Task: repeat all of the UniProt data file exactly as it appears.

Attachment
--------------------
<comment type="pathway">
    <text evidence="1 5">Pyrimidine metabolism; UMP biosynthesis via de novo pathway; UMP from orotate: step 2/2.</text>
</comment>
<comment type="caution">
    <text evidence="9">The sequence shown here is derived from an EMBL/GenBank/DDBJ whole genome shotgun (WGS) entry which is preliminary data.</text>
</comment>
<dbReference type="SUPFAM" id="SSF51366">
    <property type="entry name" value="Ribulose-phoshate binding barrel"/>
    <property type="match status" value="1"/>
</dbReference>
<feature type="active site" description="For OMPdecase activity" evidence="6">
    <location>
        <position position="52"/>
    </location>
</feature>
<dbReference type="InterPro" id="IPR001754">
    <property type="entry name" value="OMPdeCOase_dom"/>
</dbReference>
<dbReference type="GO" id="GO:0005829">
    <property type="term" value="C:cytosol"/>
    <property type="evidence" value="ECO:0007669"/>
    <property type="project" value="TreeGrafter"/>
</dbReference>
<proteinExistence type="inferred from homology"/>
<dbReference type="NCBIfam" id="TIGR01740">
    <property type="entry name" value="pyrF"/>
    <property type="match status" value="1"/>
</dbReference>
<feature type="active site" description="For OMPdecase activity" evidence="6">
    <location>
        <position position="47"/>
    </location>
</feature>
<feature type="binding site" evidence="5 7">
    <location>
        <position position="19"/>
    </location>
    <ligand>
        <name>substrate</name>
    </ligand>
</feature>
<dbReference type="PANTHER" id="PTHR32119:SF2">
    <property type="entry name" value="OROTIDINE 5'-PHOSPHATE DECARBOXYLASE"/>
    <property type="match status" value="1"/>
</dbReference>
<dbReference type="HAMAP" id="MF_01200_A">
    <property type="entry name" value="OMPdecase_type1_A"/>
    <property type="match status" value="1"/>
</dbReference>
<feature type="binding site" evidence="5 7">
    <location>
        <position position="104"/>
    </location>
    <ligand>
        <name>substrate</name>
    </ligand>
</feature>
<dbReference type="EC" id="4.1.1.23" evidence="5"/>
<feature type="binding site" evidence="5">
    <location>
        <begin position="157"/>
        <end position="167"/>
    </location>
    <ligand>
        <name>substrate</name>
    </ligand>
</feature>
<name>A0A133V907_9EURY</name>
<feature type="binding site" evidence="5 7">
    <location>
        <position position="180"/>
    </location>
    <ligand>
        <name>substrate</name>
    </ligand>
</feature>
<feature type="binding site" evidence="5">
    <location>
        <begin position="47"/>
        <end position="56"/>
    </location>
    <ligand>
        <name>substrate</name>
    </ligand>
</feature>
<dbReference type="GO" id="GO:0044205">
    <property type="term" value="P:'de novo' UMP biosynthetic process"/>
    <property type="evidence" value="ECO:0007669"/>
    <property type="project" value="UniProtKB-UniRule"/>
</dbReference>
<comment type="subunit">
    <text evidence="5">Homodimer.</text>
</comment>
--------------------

<comment type="pathway">
    <text evidence="1 5">Pyrimidine metabolism; UMP biosynthesis via de novo pathway; UMP from orotate: step 2/2.</text>
</comment>
<comment type="caution">
    <text evidence="9">The sequence shown here is derived from an EMBL/GenBank/DDBJ whole genome shotgun (WGS) entry which is preliminary data.</text>
</comment>
<dbReference type="SUPFAM" id="SSF51366">
    <property type="entry name" value="Ribulose-phoshate binding barrel"/>
    <property type="match status" value="1"/>
</dbReference>
<feature type="active site" description="For OMPdecase activity" evidence="6">
    <location>
        <position position="52"/>
    </location>
</feature>
<dbReference type="InterPro" id="IPR001754">
    <property type="entry name" value="OMPdeCOase_dom"/>
</dbReference>
<dbReference type="GO" id="GO:0005829">
    <property type="term" value="C:cytosol"/>
    <property type="evidence" value="ECO:0007669"/>
    <property type="project" value="TreeGrafter"/>
</dbReference>
<proteinExistence type="inferred from homology"/>
<dbReference type="NCBIfam" id="TIGR01740">
    <property type="entry name" value="pyrF"/>
    <property type="match status" value="1"/>
</dbReference>
<feature type="active site" description="For OMPdecase activity" evidence="6">
    <location>
        <position position="47"/>
    </location>
</feature>
<feature type="binding site" evidence="5 7">
    <location>
        <position position="19"/>
    </location>
    <ligand>
        <name>substrate</name>
    </ligand>
</feature>
<dbReference type="PANTHER" id="PTHR32119:SF2">
    <property type="entry name" value="OROTIDINE 5'-PHOSPHATE DECARBOXYLASE"/>
    <property type="match status" value="1"/>
</dbReference>
<dbReference type="HAMAP" id="MF_01200_A">
    <property type="entry name" value="OMPdecase_type1_A"/>
    <property type="match status" value="1"/>
</dbReference>
<feature type="binding site" evidence="5 7">
    <location>
        <position position="104"/>
    </location>
    <ligand>
        <name>substrate</name>
    </ligand>
</feature>
<dbReference type="EC" id="4.1.1.23" evidence="5"/>
<feature type="binding site" evidence="5">
    <location>
        <begin position="157"/>
        <end position="167"/>
    </location>
    <ligand>
        <name>substrate</name>
    </ligand>
</feature>
<name>A0A133V907_9EURY</name>
<feature type="binding site" evidence="5 7">
    <location>
        <position position="180"/>
    </location>
    <ligand>
        <name>substrate</name>
    </ligand>
</feature>
<feature type="binding site" evidence="5">
    <location>
        <begin position="47"/>
        <end position="56"/>
    </location>
    <ligand>
        <name>substrate</name>
    </ligand>
</feature>
<dbReference type="GO" id="GO:0044205">
    <property type="term" value="P:'de novo' UMP biosynthetic process"/>
    <property type="evidence" value="ECO:0007669"/>
    <property type="project" value="UniProtKB-UniRule"/>
</dbReference>
<comment type="subunit">
    <text evidence="5">Homodimer.</text>
</comment>